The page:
Vignettes of a Utah Summer

Vignettes of a Utah SummerSun Backlit White Dandelion Courtesy Pixabay, Adina Voicu, Contributor
Courtesy Pixabay, Adina Voicu, Contributor
What you’re about to hear
Is the opinion of someone who really does care
I oscillate between an optimist
And a pessimist who doesn’t want his dreams to come true
Maybe you’re like me
But hopefully you’re like you

Now I may and often do complain, critique, and crack
But it’s because I want us all to do better
Leaders, followers, neighbors, you, and me
Better nice
Better good

However, with these benevolent intentions
I do freely admit to have a hidden top-secret cryptic agenda:
My hope that we don’t stop at better
But instead be our best
Best nicer
Best gooder

Impossible? No.
Improbable? We’ll see.

I have hope.

Adaptive Palate
The tomatoes ripen quicker
The peach leaves scorch deeper
The neighbor’s grass drinks more
And seeing all this it’s hard not to as well

Hot hot
Too hot
To hot

Change isn’t a four-letter word
It’s at least five
Six even depending on how you spell it
Three if you know geometry
Unless you’re thinking about cash

I can’t hear through the firecrackers
The crickets,
the owls,
My thoughts,
the baby’s breathing

The dogs hide from the booms
The screaming town children joust with screaming Roman candles
Squires ready to blindly defend their k/nights

My wife and I, but mostly my wife
Honestly exclusively my wife
Had our first child in June
A daughter
Born this spring
Living through this summer
Her first

She’s seen the hottest days since records began
And not just her records
All of them
The hottest weeks
The hottest June
The hottest July
But she doesn’t complain about it necessarily

I do though
My wife does
The dogs do
Our friends do
Not all of our neighbors do
But a lot of them
OK maybe not a lot of them
But at least the ones we talk to
Some of those ones do
The rest are ready for the end
And engorge their lawns in the sun accordingly

While baby sleeps
While baby dreams
While baby has tummy time
While baby gets strong
While baby eats and eats and poops and eats
While baby grows
While baby slowly learns about the world she lives in

Cache Valley Desert
Personally, I can’t wait
Until Cache Valley is a desert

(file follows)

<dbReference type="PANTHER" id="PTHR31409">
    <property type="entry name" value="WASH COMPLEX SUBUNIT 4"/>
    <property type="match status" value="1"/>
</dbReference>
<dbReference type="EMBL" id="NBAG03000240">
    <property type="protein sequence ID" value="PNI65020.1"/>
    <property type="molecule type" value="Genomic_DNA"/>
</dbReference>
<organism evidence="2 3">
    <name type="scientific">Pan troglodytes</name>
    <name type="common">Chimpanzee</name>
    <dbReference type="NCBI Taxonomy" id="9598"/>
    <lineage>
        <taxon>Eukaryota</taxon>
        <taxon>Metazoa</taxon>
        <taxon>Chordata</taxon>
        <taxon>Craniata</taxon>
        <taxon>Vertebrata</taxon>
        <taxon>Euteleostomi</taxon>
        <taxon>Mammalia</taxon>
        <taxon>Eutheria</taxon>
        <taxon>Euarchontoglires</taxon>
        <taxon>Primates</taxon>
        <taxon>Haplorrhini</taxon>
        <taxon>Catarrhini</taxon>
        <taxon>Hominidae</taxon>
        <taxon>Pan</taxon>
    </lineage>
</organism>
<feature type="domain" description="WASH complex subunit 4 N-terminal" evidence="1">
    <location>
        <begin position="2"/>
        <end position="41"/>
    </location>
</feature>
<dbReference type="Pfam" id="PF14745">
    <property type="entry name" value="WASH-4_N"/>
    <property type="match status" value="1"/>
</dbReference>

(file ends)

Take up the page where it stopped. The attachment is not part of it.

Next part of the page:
I want those early mornings just outside my door
Those cool desert mornings
When the snakes are in their dens
And the birds are working their plains
I’m ready for crepuscular adventures
For the end of the era of turf
And for the beginning of the age of roadrunners
Meep meep!

Five whole feet
But where are all the pelicans

Four whole feet
But why is there still dust

Three whole feet
But shouldn’t it be more

Two whole feet
But where did it all go

One whole feet
But ten more are needed

But ten whole feet
Isn’t that impossible

It is with that attitude
So let’s change it
Change us
And work

I’m Patrick Kelly and I’m Wild About Utah


Images: Courtesy Pixabay, Adina Voicu, Contributor
Audio: Courtesy & © J. Chase, K.W. Baldwin and Anderson, Howe, Wakeman
Text:    Patrick Kelly, Stokes Nature Center,

Additional Reading

Wild About Utah, Posts by Patrick Kelly

Stokes Nature Center,

Gratitude is Work

Gratitude is Work: American Robin Courtesy Pixabay, Chakraaphotography, contributor
American Robin
Courtesy Pixabay,
Chakraaphotography, contributor
All y’all, I think winter may be over. Here it is, mid too-early yet again, and it’s thawed even the once. Or is it twice now? Do I have a thrice? Either way: woof. I can’t say I didn’t expect this, given the past 30 years, but I was at least hoping to be in error one of these times. Don’t get me wrong, the interludes are nice, but seasonal consistency would be at least in line with what I remember.

Now, I’m only a ripe old 31 and the last good winter, true winter, winter like winter should be, I remember is still lodged in that ever-expanding haze of childhood I once thought only existed with fogies. Once you get that haze behind you though, it seems you’re always nostalgic, at least now where winter is concerned, if you are concerned about winter.

But that last ‘normal’ winter I recall, I can’t even give you a year, or my age to be fair. I just feel like it was back there, way back. The kind of winter that used to make glaciers seed and grow, that was more than just some storms. If I remember correctly, I remember remembering. Now that I think of it, it may have actually been a story my parents or grandparents told me about how winters used to be. Cold and snow from stem to stern, pillowy white nivian firmament blanketing every ski hill, and quieting every night, all the way until the very edge of spring when a great melt would rise up and make the world descend into mud. To be honest, I would even expect that my last memory of a good winter was a tale I was told to placate me when we had even poor winters back then that made my folks nostalgic. But even those off winters which rubbed my folks into remembrance it appears take me, too. Even my poor childhood winters are perhaps truer than those I see today. That certainly lifts the spirits. Woof. It makes me miss even more that which I’ve never even had.

But then the better of me gets in, and I look out my window and see that it’s not gone yet, as rickety as it may be. I recall that it is disingenuous to pray for something imagined as gone and not to thank it when it’s actually here. That’s how I was raised at least. Gratitude is not rocket science. But it is work.